(3) Make appropriate adjustments to take into account deficiencies that would have resulted from the consistent application under paragraph (d)(1) of this section for taxable years that are not open for assessment.

§1.901(m)-3T [Removed]

Par. 8. Section 1.901(m)-3T is removed.

Par. 9. Section 1.901(m)-4 is added to read as follows:

§1.901(m)-4 Determination of basis difference.

(a) In general. This section provides rules for determining for each RFA the basis difference that arises as a result of a CAA. A basis difference is computed separately with respect to each foreign income tax for which an asset subject to a CAA is an RFA. Paragraph (b) of this section provides the general rule for determining basis difference that references only U.S. basis in the RFA. Paragraph (c) of this section provides for an election to determine basis difference by reference to foreign basis and sets forth the procedures for making the election. Paragraph (d) of this section provides special rules for determining basis difference in the case of a section 743(b) CAA. Paragraph (e) of this section provides a special rule for determining basis difference in an RFA with respect to a CAA to which paragraphs (b) through (d) of this section do not apply. Paragraph (f) of this section provides examples illustrating the rules of this section, and paragraph (g) of this section provides applicability dates.

(b) General rule. Except as otherwise provided in paragraphs (c), (d), and (e) of this section, basis difference is the U.S. basis in the RFA immediately after the CAA, less the U.S. basis in the RFA immediately before the CAA. Basis difference is an attribute that attaches to an RFA.

(c) Foreign basis election. (1) An election (foreign basis election) may be made to apply section 901(m)(3)(C)(i)(II) by reference to the foreign basis immediately after the CAA instead of the U.S. basis immediately before the CAA. Accordingly, if a foreign basis election is made, basis difference is the U.S. basis in the RFA immediately after the CAA, less the foreign basis in the RFA immediately after the CAA. For this purpose, the foreign basis immediately after the CAA takes into account any adjustment to that foreign basis resulting from the CAA for purposes of the foreign income tax.

(2) Except as otherwise provided in this paragraph (c), a foreign basis election is made by the RFA owner (U.S.). If, however, the RFA owner (U.S.) is a partnership, each partner in the partnership (and not the partnership) may independently make a foreign basis election. In the case of one or more tiered partnerships, the foreign basis election is made at the level at which a partner is not also a partnership.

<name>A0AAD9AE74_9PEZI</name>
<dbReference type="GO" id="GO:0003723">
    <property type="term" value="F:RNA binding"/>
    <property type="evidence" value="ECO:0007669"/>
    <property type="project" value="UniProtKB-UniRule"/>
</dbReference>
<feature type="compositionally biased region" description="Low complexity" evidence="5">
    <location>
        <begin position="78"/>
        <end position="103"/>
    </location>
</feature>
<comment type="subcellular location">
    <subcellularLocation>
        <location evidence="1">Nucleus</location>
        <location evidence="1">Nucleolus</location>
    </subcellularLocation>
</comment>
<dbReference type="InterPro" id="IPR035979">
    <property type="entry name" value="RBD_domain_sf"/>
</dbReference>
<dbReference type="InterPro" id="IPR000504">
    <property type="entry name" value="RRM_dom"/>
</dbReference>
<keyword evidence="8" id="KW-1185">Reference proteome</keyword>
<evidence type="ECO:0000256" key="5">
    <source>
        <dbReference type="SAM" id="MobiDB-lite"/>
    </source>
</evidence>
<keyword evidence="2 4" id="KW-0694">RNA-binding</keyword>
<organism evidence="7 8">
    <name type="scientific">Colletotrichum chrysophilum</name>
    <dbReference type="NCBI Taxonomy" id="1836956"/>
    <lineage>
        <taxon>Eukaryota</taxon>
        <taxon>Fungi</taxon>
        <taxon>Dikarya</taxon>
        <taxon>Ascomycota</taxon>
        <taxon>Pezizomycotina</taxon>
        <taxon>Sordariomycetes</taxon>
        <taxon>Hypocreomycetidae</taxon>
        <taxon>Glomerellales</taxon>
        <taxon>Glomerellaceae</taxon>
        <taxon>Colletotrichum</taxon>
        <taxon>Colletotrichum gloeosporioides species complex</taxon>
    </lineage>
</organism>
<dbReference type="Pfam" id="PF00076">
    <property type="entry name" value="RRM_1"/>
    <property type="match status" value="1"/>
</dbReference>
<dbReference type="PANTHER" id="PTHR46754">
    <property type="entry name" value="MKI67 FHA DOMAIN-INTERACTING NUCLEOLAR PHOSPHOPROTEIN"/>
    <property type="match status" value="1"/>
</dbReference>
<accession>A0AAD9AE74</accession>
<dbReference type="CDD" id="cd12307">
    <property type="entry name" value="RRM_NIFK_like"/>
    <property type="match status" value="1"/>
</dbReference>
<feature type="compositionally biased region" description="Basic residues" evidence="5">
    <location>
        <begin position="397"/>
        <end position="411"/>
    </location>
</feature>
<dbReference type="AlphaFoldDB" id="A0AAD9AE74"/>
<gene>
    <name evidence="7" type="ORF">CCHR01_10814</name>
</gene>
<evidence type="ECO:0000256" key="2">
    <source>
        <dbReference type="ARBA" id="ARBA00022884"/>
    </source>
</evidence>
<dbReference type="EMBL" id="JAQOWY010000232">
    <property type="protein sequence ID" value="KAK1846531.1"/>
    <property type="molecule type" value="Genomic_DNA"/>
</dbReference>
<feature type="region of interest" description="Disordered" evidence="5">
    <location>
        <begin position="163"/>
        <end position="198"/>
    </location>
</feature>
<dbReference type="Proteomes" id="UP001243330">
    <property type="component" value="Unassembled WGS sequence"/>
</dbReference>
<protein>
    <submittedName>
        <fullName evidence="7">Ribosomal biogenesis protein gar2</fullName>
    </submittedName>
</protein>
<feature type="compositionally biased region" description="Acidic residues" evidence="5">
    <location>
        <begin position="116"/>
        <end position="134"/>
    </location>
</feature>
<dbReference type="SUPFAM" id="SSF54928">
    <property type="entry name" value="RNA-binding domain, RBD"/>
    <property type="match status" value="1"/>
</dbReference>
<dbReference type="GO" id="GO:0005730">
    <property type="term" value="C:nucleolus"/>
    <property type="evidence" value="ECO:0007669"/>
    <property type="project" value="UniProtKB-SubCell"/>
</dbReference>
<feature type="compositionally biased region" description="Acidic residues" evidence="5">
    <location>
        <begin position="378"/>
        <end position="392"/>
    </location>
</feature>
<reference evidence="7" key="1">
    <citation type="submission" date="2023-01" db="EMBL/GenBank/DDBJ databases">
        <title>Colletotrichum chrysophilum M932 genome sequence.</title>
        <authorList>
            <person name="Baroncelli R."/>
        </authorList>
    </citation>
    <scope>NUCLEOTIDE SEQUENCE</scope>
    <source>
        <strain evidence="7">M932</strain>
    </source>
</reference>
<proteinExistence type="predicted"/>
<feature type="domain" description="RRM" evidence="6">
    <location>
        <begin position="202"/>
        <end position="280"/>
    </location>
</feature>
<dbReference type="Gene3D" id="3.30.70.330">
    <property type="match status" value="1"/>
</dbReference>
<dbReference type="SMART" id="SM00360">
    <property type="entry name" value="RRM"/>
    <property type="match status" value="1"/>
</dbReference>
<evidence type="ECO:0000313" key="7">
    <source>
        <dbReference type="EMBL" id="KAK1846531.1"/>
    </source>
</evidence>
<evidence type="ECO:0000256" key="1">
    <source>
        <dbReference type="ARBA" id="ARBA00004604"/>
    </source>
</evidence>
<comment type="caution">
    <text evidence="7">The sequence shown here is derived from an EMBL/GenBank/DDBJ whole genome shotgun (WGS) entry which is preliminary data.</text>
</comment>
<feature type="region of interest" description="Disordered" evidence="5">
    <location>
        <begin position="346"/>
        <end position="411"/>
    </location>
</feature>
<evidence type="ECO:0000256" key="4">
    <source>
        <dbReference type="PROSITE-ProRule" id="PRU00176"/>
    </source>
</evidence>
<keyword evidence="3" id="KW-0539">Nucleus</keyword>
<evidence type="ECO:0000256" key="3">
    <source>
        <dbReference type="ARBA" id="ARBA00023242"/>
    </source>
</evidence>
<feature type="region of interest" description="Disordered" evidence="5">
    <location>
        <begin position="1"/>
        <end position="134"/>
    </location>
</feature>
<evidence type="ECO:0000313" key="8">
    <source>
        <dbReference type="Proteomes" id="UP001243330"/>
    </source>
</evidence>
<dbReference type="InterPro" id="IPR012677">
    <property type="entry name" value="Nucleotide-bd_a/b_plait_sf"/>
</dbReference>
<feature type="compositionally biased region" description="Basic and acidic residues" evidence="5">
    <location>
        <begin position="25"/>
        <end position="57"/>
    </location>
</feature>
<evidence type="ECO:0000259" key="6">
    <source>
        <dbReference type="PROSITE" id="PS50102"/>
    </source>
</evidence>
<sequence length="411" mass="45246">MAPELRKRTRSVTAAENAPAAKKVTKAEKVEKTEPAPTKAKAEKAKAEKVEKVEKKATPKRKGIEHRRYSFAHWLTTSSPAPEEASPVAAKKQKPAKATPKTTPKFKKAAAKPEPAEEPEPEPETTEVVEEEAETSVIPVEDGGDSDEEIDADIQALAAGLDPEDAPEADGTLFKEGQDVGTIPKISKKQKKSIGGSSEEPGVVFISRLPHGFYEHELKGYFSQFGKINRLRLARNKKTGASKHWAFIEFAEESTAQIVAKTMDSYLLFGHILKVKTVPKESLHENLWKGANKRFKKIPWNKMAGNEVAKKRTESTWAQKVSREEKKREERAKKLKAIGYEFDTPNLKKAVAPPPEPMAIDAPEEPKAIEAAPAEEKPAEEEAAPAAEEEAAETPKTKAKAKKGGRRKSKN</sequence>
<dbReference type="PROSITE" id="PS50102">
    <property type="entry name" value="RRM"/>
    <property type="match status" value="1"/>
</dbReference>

(3) The foreign basis election may be made separately for each CAA, and with respect to each foreign income tax and each foreign payor. For purposes of making the foreign basis election, all CAAs that are part of an aggregated CAA transaction are treated as a single CAA. Furthermore, for purposes of making the foreign basis election, if foreign law imposes tax on the combined income (within the meaning of §1.901-2(f)(3)(ii)) of two or more foreign payors, all foreign payors whose items of income, deduction, gain, or loss for U.S. income tax purposes are included in the U.S. taxable income or earnings and profits of a single section 901(m) payor are treated as a single foreign payor.

(4) A foreign basis election is made by using foreign basis to determine basis difference for purposes of computing a disqualified tax amount and an aggregate basis difference carryover for the U.S. taxable year, as provided under §1.901(m)-3. A separate statement or form evidencing the foreign basis election need not be filed. Except as provided in paragraphs (c)(5) and (6) of this section, in order for a foreign basis election to be effective, the election must be reflected on a timely filed original federal income tax return (taking into account extensions) for the first U.S. taxable year that the foreign basis election is relevant to the computation of any amounts reported on such return, including on any required schedules.

(5) If the RFA owner (U.S.) is a partnership, a foreign basis election reflected on a partner’s timely filed amended federal income tax return is also effective if all of the following conditions are satisfied: